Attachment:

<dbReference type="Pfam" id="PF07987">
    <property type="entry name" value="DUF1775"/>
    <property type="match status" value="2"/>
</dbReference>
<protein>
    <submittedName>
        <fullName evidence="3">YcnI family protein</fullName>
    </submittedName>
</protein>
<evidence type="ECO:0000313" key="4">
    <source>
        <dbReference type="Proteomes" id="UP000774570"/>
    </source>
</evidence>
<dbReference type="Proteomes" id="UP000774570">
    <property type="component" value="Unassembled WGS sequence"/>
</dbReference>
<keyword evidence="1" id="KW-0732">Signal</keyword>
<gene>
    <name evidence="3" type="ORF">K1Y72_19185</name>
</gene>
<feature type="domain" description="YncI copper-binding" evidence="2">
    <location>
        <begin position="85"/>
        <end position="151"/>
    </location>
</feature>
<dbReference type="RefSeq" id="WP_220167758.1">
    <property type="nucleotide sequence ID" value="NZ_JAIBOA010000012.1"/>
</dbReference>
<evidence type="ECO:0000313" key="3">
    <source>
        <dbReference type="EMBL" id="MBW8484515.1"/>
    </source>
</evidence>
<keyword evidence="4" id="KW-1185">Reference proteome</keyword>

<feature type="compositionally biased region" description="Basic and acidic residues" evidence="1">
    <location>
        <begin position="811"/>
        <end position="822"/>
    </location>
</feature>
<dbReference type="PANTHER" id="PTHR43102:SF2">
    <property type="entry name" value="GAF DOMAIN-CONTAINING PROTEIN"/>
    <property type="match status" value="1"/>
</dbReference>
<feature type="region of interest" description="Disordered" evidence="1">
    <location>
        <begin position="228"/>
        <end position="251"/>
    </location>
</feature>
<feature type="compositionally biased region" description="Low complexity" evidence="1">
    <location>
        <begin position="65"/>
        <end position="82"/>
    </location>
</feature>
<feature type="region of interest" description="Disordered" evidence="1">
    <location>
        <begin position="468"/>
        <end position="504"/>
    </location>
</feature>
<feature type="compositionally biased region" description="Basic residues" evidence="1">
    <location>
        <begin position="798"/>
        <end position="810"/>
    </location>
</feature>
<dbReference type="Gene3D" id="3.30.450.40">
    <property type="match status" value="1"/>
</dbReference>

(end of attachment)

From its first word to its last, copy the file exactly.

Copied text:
<dbReference type="Pfam" id="PF07987">
    <property type="entry name" value="DUF1775"/>
    <property type="match status" value="2"/>
</dbReference>
<protein>
    <submittedName>
        <fullName evidence="3">YcnI family protein</fullName>
    </submittedName>
</protein>
<evidence type="ECO:0000313" key="4">
    <source>
        <dbReference type="Proteomes" id="UP000774570"/>
    </source>
</evidence>
<dbReference type="Proteomes" id="UP000774570">
    <property type="component" value="Unassembled WGS sequence"/>
</dbReference>
<keyword evidence="1" id="KW-0732">Signal</keyword>
<gene>
    <name evidence="3" type="ORF">K1Y72_19185</name>
</gene>
<feature type="domain" description="YncI copper-binding" evidence="2">
    <location>
        <begin position="85"/>
        <end position="151"/>
    </location>
</feature>
<dbReference type="RefSeq" id="WP_220167758.1">
    <property type="nucleotide sequence ID" value="NZ_JAIBOA010000012.1"/>
</dbReference>
<evidence type="ECO:0000313" key="3">
    <source>
        <dbReference type="EMBL" id="MBW8484515.1"/>
    </source>
</evidence>
<keyword evidence="4" id="KW-1185">Reference proteome</keyword>

<feature type="compositionally biased region" description="Basic and acidic residues" evidence="1">
    <location>
        <begin position="811"/>
        <end position="822"/>
    </location>
</feature>
<dbReference type="PANTHER" id="PTHR43102:SF2">
    <property type="entry name" value="GAF DOMAIN-CONTAINING PROTEIN"/>
    <property type="match status" value="1"/>
</dbReference>
<feature type="region of interest" description="Disordered" evidence="1">
    <location>
        <begin position="228"/>
        <end position="251"/>
    </location>
</feature>
<feature type="compositionally biased region" description="Low complexity" evidence="1">
    <location>
        <begin position="65"/>
        <end position="82"/>
    </location>
</feature>
<feature type="region of interest" description="Disordered" evidence="1">
    <location>
        <begin position="468"/>
        <end position="504"/>
    </location>
</feature>
<feature type="compositionally biased region" description="Basic residues" evidence="1">
    <location>
        <begin position="798"/>
        <end position="810"/>
    </location>
</feature>
<dbReference type="Gene3D" id="3.30.450.40">
    <property type="match status" value="1"/>
</dbReference>